everything and will kill your server if it guzzles up too much bandwidth.
 This is another reason to find a provider with a nice and speedy
 connection. preferably running one of the operating systems listed in the
 supported systems in the hx archive. This is by no means absolutely
 necessary and don't put it above the other factors listed as hx will
 compile on most reputable OSs. you full access to compilers. Common UNIX C compilers are gcc
 and cc. If your don't have access to these you will not be able to
 compile any of the programs! The program Make is also fairly essential
 but if there are compilers present, Make should also be there. you a fair amount of disk space. If you can try to find a
 provider who gives unlimited disk space - this will allow you to let
 guests on your server upload without worrying about filling your disk
 quota. Having said this, try to keep the number of files on your server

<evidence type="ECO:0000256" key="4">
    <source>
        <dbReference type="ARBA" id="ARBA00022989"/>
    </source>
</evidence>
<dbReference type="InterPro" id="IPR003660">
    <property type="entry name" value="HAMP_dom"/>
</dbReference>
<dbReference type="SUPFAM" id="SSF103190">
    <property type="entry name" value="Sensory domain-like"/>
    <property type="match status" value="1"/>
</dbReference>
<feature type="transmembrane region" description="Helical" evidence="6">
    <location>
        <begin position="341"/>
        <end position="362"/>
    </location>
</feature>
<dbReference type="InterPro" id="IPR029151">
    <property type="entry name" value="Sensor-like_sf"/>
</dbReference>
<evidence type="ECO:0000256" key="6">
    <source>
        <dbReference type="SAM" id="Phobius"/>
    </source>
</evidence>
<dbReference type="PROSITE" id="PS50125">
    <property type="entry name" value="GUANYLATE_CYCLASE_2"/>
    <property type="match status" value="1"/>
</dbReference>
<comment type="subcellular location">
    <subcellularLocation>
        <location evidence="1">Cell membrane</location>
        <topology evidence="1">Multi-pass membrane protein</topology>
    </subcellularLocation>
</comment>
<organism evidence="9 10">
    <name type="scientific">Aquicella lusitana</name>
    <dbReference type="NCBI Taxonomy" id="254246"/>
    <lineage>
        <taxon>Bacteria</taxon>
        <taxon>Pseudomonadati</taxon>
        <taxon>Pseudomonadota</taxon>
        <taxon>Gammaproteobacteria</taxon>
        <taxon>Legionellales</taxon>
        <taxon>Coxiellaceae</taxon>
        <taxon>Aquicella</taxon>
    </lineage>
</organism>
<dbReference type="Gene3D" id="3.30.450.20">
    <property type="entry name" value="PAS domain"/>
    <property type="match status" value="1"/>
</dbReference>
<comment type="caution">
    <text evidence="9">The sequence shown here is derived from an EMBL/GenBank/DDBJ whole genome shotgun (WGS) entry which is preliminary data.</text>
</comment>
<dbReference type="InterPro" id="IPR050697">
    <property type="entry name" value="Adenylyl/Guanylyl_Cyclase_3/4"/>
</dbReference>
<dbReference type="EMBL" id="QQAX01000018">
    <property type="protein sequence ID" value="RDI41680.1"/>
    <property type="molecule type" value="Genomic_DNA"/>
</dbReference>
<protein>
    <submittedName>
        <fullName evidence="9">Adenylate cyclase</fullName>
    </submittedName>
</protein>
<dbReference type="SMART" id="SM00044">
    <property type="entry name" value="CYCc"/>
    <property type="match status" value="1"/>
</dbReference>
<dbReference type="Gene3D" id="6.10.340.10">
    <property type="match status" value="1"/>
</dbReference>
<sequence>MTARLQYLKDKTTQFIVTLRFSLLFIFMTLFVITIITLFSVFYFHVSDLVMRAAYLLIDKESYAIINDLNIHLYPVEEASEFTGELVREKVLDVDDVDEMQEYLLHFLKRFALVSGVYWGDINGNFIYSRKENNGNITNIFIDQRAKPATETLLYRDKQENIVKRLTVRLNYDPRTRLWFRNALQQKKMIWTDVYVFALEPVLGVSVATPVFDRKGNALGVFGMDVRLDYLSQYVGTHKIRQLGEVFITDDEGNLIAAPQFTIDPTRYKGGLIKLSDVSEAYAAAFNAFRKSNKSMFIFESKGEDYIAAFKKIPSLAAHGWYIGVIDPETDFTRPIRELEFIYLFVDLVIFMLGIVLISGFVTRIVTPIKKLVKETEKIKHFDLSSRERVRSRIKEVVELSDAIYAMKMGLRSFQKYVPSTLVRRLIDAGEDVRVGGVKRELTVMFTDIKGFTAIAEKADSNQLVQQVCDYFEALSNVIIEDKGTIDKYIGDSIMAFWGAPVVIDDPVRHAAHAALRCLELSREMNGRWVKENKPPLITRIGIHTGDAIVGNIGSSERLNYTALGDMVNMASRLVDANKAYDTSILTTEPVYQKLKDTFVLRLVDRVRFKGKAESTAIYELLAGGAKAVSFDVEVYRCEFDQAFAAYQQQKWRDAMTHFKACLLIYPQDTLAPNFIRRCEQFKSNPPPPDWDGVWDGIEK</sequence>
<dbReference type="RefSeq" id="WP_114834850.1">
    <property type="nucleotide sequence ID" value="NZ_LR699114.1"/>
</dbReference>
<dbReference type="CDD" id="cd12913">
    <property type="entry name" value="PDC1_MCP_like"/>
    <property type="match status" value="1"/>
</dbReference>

to a minimum - filling up the entire hard disk of the box you are hosted
 on probably won't impress the admins and they may decide to stop you
 running your hotline server!

 Some experience in C may help if you run into problems compiling the
 system. This is not essential. Contact me if you run into problems and
 I'll see what I can do to help.

 Companies who provide good UNIX shell accounts:

    * Grid9 - based in Britain. Good connection - 10 Meg quota set. Vanity
      domain -
    * -- more to come --


 How do I install hxd/hxtrackd?

 1. Upload the hx tar'd and zipped archive to your home directory via FTP.
 I use Fetch on the Mac and CuteFTP on the PC.

 2. Unzip and untar the archive by telneting into your account (Better
 Telnet on the Mac, Hyper Terminal on the PC?). Issues the commands:

      gunzip hx-0.5.29.tar.gz
      tar xvf hx-0.5.29.tar

 If it says something like: gunzip: Command not found ...then it is likely
 that your system will have a different program for unzipping files. Ask
 the support people what command to use to unzip a file. The tar command